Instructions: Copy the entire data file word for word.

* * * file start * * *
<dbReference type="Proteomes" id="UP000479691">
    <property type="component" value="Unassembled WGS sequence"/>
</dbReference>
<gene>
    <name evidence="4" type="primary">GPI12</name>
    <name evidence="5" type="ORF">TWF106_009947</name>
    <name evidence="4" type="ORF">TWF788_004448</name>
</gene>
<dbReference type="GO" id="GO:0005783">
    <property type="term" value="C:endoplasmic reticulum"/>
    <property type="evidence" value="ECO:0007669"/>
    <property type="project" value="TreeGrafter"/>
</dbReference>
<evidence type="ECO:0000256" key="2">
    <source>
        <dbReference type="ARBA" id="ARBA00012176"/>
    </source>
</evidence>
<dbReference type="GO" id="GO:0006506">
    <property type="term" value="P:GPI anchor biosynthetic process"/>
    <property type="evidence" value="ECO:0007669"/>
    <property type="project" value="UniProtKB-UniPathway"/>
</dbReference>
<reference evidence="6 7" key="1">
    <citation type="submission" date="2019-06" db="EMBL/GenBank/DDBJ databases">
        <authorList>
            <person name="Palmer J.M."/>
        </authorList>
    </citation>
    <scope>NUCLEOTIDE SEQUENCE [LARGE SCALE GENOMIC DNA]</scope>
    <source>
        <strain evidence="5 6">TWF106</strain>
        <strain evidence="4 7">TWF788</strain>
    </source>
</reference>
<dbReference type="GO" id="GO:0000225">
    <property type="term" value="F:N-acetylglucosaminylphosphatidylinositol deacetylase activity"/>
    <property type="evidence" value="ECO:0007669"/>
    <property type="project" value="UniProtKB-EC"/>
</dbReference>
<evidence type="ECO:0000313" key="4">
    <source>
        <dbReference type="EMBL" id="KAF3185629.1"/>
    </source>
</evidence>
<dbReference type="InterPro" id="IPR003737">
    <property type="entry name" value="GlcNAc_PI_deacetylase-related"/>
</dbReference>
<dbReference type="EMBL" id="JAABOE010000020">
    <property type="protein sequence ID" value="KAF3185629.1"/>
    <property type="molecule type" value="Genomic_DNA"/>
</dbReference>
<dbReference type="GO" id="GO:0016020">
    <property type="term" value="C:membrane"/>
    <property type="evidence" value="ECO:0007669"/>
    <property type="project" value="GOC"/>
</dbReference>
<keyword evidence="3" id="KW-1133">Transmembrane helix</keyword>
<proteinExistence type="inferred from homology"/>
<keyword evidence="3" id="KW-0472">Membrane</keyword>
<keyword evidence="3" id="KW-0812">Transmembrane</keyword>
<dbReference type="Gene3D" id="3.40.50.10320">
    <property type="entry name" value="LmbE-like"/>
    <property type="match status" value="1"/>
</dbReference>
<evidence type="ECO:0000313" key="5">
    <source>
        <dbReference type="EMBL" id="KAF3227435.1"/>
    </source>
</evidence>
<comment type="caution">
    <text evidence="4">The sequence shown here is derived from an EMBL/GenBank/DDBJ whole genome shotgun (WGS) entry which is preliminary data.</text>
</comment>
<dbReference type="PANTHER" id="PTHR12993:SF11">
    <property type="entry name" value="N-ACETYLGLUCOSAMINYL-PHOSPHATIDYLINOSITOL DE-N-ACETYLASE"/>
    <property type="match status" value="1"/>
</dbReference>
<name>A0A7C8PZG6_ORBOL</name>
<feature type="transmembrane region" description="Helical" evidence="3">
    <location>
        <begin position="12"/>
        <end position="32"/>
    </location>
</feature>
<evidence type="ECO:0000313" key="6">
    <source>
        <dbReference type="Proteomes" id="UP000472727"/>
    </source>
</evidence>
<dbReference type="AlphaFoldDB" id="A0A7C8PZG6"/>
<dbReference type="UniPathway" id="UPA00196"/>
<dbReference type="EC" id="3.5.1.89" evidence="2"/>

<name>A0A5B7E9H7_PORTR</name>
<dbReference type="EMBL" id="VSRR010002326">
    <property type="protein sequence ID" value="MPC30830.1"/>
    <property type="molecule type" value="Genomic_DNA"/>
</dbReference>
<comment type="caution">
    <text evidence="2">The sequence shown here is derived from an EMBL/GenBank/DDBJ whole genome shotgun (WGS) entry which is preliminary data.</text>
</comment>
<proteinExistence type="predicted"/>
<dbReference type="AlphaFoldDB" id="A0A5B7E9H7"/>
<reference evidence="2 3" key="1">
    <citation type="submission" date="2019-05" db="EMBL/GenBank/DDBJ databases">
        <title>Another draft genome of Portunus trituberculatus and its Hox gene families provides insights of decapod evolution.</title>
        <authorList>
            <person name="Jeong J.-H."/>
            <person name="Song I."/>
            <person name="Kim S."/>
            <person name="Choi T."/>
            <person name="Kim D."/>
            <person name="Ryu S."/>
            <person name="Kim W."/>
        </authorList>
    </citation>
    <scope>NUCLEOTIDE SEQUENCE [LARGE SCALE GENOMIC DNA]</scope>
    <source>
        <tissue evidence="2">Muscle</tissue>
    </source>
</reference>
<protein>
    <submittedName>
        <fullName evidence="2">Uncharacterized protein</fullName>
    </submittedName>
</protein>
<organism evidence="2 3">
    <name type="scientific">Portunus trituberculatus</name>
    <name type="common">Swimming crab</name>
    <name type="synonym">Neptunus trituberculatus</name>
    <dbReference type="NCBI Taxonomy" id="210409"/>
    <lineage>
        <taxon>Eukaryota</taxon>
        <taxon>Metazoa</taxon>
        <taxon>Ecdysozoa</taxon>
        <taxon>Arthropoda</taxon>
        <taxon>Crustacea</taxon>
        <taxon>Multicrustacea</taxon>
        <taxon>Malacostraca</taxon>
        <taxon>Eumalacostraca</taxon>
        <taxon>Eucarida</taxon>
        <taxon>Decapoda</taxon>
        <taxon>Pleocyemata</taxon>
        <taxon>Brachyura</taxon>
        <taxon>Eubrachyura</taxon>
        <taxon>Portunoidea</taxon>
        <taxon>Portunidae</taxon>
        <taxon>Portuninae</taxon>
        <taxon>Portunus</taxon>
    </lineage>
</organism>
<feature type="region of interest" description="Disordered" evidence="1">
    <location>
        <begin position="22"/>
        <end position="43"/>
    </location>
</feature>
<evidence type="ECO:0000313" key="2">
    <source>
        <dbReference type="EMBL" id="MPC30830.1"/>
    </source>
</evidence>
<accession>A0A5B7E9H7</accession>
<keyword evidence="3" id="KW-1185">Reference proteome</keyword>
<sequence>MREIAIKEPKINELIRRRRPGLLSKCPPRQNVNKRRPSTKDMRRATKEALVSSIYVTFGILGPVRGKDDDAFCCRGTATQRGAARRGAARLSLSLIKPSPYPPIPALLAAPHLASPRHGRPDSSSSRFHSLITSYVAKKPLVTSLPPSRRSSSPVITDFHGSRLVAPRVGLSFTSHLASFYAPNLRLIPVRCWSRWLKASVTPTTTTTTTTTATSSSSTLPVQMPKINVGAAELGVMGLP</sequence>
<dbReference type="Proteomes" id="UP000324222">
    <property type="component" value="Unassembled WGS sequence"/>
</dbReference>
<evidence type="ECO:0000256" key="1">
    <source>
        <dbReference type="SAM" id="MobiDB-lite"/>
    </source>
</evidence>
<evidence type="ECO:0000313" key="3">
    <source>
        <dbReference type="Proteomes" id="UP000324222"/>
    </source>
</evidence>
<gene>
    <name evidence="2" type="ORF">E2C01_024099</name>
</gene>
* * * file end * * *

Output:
<dbReference type="Proteomes" id="UP000479691">
    <property type="component" value="Unassembled WGS sequence"/>
</dbReference>
<gene>
    <name evidence="4" type="primary">GPI12</name>
    <name evidence="5" type="ORF">TWF106_009947</name>
    <name evidence="4" type="ORF">TWF788_004448</name>
</gene>
<dbReference type="GO" id="GO:0005783">
    <property type="term" value="C:endoplasmic reticulum"/>
    <property type="evidence" value="ECO:0007669"/>
    <property type="project" value="TreeGrafter"/>
</dbReference>
<evidence type="ECO:0000256" key="2">
    <source>
        <dbReference type="ARBA" id="ARBA00012176"/>
    </source>
</evidence>
<dbReference type="GO" id="GO:0006506">
    <property type="term" value="P:GPI anchor biosynthetic process"/>
    <property type="evidence" value="ECO:0007669"/>
    <property type="project" value="UniProtKB-UniPathway"/>
</dbReference>
<reference evidence="6 7" key="1">
    <citation type="submission" date="2019-06" db="EMBL/GenBank/DDBJ databases">
        <authorList>
            <person name="Palmer J.M."/>
        </authorList>
    </citation>
    <scope>NUCLEOTIDE SEQUENCE [LARGE SCALE GENOMIC DNA]</scope>
    <source>
        <strain evidence="5 6">TWF106</strain>
        <strain evidence="4 7">TWF788</strain>
    </source>
</reference>
<dbReference type="GO" id="GO:0000225">
    <property type="term" value="F:N-acetylglucosaminylphosphatidylinositol deacetylase activity"/>
    <property type="evidence" value="ECO:0007669"/>
    <property type="project" value="UniProtKB-EC"/>
</dbReference>
<evidence type="ECO:0000313" key="4">
    <source>
        <dbReference type="EMBL" id="KAF3185629.1"/>
    </source>
</evidence>
<dbReference type="InterPro" id="IPR003737">
    <property type="entry name" value="GlcNAc_PI_deacetylase-related"/>
</dbReference>
<dbReference type="EMBL" id="JAABOE010000020">
    <property type="protein sequence ID" value="KAF3185629.1"/>
    <property type="molecule type" value="Genomic_DNA"/>
</dbReference>
<dbReference type="GO" id="GO:0016020">
    <property type="term" value="C:membrane"/>
    <property type="evidence" value="ECO:0007669"/>
    <property type="project" value="GOC"/>
</dbReference>
<keyword evidence="3" id="KW-1133">Transmembrane helix</keyword>
<proteinExistence type="inferred from homology"/>
<keyword evidence="3" id="KW-0472">Membrane</keyword>
<keyword evidence="3" id="KW-0812">Transmembrane</keyword>
<dbReference type="Gene3D" id="3.40.50.10320">
    <property type="entry name" value="LmbE-like"/>
    <property type="match status" value="1"/>
</dbReference>
<evidence type="ECO:0000313" key="5">
    <source>
        <dbReference type="EMBL" id="KAF3227435.1"/>
    </source>
</evidence>
<comment type="caution">
    <text evidence="4">The sequence shown here is derived from an EMBL/GenBank/DDBJ whole genome shotgun (WGS) entry which is preliminary data.</text>
</comment>
<dbReference type="PANTHER" id="PTHR12993:SF11">
    <property type="entry name" value="N-ACETYLGLUCOSAMINYL-PHOSPHATIDYLINOSITOL DE-N-ACETYLASE"/>
    <property type="match status" value="1"/>
</dbReference>
<name>A0A7C8PZG6_ORBOL</name>
<feature type="transmembrane region" description="Helical" evidence="3">
    <location>
        <begin position="12"/>
        <end position="32"/>
    </location>
</feature>
<evidence type="ECO:0000313" key="6">
    <source>
        <dbReference type="Proteomes" id="UP000472727"/>
    </source>
</evidence>
<dbReference type="AlphaFoldDB" id="A0A7C8PZG6"/>
<dbReference type="UniPathway" id="UPA00196"/>
<dbReference type="EC" id="3.5.1.89" evidence="2"/>

<name>A0A5B7E9H7_PORTR</name>
<dbReference type="EMBL" id="VSRR010002326">
    <property type="protein sequence ID" value="MPC30830.1"/>
    <property type="molecule type" value="Genomic_DNA"/>
</dbReference>
<comment type="caution">
    <text evidence="2">The sequence shown here is derived from an EMBL/GenBank/DDBJ whole genome shotgun (WGS) entry which is preliminary data.</text>
</comment>
<proteinExistence type="predicted"/>
<dbReference type="AlphaFoldDB" id="A0A5B7E9H7"/>
<reference evidence="2 3" key="1">
    <citation type="submission" date="2019-05" db="EMBL/GenBank/DDBJ databases">
        <title>Another draft genome of Portunus trituberculatus and its Hox gene families provides insights of decapod evolution.</title>
        <authorList>
            <person name="Jeong J.-H."/>
            <person name="Song I."/>
            <person name="Kim S."/>
            <person name="Choi T."/>
            <person name="Kim D."/>
            <person name="Ryu S."/>
            <person name="Kim W."/>
        </authorList>
    </citation>
    <scope>NUCLEOTIDE SEQUENCE [LARGE SCALE GENOMIC DNA]</scope>
    <source>
        <tissue evidence="2">Muscle</tissue>
    </source>
</reference>
<protein>
    <submittedName>
        <fullName evidence="2">Uncharacterized protein</fullName>
    </submittedName>
</protein>
<organism evidence="2 3">
    <name type="scientific">Portunus trituberculatus</name>
    <name type="common">Swimming crab</name>
    <name type="synonym">Neptunus trituberculatus</name>
    <dbReference type="NCBI Taxonomy" id="210409"/>
    <lineage>
        <taxon>Eukaryota</taxon>
        <taxon>Metazoa</taxon>
        <taxon>Ecdysozoa</taxon>
        <taxon>Arthropoda</taxon>
        <taxon>Crustacea</taxon>
        <taxon>Multicrustacea</taxon>
        <taxon>Malacostraca</taxon>
        <taxon>Eumalacostraca</taxon>
        <taxon>Eucarida</taxon>
        <taxon>Decapoda</taxon>
        <taxon>Pleocyemata</taxon>
        <taxon>Brachyura</taxon>
        <taxon>Eubrachyura</taxon>
        <taxon>Portunoidea</taxon>
        <taxon>Portunidae</taxon>
        <taxon>Portuninae</taxon>
        <taxon>Portunus</taxon>
    </lineage>
</organism>
<feature type="region of interest" description="Disordered" evidence="1">
    <location>
        <begin position="22"/>
        <end position="43"/>
    </location>
</feature>
<evidence type="ECO:0000313" key="2">
    <source>
        <dbReference type="EMBL" id="MPC30830.1"/>
    </source>
</evidence>
<accession>A0A5B7E9H7</accession>
<keyword evidence="3" id="KW-1185">Reference proteome</keyword>
<sequence>MREIAIKEPKINELIRRRRPGLLSKCPPRQNVNKRRPSTKDMRRATKEALVSSIYVTFGILGPVRGKDDDAFCCRGTATQRGAARRGAARLSLSLIKPSPYPPIPALLAAPHLASPRHGRPDSSSSRFHSLITSYVAKKPLVTSLPPSRRSSSPVITDFHGSRLVAPRVGLSFTSHLASFYAPNLRLIPVRCWSRWLKASVTPTTTTTTTTTATSSSSTLPVQMPKINVGAAELGVMGLP</sequence>
<dbReference type="Proteomes" id="UP000324222">
    <property type="component" value="Unassembled WGS sequence"/>
</dbReference>
<evidence type="ECO:0000256" key="1">
    <source>
        <dbReference type="SAM" id="MobiDB-lite"/>
    </source>
</evidence>
<evidence type="ECO:0000313" key="3">
    <source>
        <dbReference type="Proteomes" id="UP000324222"/>
    </source>
</evidence>
<gene>
    <name evidence="2" type="ORF">E2C01_024099</name>
</gene>